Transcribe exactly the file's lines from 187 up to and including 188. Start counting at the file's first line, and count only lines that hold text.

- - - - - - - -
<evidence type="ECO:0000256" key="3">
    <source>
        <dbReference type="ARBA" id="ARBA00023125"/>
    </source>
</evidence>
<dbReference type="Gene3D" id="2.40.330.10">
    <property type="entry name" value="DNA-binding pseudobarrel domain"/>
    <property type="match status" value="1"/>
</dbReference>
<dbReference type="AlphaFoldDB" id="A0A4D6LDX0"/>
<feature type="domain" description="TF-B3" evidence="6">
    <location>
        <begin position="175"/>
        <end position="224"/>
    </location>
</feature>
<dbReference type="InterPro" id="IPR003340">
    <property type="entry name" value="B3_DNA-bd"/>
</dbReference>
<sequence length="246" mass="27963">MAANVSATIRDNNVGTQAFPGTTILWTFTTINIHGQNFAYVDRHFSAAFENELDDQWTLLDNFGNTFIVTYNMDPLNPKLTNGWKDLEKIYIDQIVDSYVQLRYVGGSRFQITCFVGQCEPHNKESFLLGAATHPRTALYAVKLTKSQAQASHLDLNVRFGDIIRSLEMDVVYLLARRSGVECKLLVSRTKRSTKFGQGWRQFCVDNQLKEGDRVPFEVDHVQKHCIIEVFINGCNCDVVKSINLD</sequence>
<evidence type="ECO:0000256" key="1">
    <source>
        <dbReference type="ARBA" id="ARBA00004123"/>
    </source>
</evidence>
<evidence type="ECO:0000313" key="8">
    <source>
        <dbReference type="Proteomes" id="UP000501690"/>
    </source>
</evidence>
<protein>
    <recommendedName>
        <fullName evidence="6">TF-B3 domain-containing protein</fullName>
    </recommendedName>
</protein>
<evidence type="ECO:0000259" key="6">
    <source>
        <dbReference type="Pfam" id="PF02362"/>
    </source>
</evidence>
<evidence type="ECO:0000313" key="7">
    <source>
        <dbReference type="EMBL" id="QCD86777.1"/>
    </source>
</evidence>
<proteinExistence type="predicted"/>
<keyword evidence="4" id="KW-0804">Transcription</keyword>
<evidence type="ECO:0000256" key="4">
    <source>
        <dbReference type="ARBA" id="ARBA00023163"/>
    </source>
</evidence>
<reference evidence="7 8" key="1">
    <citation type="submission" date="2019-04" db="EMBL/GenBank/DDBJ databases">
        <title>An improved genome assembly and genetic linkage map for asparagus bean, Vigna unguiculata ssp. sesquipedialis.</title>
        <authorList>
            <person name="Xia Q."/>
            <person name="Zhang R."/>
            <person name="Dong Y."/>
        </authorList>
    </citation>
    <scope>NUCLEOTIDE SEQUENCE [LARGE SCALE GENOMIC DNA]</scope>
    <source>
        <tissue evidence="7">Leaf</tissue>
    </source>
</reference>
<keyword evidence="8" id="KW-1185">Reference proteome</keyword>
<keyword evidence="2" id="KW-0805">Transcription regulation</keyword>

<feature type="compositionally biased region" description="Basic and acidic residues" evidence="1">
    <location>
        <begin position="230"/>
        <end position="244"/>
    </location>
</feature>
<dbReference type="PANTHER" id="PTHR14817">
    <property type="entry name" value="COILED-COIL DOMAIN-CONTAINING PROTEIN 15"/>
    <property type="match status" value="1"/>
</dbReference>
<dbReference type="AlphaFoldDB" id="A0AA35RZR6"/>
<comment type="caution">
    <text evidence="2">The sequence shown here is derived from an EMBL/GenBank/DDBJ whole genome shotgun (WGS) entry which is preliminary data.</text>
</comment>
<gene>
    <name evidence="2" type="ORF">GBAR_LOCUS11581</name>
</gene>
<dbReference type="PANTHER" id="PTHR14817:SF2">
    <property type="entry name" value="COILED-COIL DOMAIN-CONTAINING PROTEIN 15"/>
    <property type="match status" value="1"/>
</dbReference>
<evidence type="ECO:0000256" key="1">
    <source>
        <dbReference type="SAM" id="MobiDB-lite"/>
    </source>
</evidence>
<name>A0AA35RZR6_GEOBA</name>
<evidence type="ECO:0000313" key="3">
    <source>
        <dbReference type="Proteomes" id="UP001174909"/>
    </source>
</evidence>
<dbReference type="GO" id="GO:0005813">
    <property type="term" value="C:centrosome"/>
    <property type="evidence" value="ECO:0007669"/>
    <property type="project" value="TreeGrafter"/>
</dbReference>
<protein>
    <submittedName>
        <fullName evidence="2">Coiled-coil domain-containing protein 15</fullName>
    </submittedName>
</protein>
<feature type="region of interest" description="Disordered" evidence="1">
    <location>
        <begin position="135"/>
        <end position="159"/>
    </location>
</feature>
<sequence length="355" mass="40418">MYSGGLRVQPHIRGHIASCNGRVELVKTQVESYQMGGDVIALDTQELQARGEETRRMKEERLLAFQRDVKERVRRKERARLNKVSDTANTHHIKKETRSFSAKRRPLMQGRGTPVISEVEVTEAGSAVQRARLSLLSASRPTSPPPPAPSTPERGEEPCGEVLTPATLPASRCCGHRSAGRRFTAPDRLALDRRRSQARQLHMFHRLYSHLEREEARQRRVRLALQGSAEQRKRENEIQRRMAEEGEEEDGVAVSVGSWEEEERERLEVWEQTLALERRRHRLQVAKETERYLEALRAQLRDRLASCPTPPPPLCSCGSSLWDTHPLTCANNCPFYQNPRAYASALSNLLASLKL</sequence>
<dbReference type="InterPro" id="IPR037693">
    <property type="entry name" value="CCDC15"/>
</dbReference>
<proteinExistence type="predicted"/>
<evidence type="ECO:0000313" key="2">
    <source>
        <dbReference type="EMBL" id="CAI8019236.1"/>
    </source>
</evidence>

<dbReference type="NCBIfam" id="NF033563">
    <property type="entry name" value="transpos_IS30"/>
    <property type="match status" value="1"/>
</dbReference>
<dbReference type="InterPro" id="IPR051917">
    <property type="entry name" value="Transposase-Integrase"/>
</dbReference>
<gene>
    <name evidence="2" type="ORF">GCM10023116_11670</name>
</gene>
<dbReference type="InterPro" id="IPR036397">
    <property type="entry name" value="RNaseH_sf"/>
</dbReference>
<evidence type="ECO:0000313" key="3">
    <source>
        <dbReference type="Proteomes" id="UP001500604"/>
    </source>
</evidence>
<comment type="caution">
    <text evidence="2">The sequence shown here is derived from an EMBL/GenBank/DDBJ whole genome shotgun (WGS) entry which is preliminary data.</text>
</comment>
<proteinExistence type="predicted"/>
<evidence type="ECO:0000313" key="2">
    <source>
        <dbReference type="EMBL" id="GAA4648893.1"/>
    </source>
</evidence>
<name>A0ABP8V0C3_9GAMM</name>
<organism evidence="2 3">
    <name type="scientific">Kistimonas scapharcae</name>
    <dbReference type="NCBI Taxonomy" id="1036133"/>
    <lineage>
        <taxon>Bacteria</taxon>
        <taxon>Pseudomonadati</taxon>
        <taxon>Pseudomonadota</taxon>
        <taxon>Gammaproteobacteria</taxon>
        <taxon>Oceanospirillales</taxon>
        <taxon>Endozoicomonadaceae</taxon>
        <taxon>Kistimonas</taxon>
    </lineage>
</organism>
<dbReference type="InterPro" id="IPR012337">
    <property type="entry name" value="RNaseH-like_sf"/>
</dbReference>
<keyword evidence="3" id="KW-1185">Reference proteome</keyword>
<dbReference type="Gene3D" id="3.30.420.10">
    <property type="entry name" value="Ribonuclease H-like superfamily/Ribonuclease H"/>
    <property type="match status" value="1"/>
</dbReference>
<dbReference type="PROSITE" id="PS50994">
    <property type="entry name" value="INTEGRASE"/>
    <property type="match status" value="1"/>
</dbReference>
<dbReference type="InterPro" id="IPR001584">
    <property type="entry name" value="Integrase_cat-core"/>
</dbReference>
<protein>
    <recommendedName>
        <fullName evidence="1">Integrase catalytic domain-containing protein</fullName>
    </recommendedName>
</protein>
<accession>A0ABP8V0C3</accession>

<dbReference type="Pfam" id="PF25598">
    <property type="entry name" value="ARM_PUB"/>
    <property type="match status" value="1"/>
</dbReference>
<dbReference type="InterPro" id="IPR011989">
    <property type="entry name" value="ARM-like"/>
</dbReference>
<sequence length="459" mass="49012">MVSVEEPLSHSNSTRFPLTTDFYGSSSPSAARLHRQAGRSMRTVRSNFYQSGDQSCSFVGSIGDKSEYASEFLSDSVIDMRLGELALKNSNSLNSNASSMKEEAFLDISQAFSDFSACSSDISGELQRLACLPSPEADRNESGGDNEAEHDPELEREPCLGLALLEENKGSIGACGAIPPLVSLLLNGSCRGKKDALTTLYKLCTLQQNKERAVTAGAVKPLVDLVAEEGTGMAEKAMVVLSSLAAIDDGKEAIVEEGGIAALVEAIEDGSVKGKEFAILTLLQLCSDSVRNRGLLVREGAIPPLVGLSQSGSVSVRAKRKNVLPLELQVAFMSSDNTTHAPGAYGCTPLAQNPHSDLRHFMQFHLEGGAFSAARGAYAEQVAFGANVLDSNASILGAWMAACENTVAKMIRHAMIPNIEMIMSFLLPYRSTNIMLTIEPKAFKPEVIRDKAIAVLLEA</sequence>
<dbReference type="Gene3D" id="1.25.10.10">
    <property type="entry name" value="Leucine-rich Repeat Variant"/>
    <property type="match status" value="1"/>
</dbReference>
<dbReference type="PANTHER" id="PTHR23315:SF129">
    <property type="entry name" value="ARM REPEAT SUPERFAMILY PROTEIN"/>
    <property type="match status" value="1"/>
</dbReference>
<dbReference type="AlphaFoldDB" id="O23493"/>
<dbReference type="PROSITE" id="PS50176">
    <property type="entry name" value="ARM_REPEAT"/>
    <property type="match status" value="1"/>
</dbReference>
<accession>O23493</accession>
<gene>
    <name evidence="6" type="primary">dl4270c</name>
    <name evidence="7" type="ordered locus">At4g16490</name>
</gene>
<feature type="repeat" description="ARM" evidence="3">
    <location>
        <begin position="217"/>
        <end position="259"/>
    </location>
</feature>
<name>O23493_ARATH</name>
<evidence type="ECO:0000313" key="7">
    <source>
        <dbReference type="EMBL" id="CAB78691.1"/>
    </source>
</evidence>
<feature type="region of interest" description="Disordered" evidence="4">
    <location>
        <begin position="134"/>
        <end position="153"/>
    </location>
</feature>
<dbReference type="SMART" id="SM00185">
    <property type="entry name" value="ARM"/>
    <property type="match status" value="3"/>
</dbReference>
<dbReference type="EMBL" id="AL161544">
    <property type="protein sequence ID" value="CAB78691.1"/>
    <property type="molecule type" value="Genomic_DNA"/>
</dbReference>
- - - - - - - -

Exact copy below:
</protein>
<accession>A0ABP8V0C3</accession>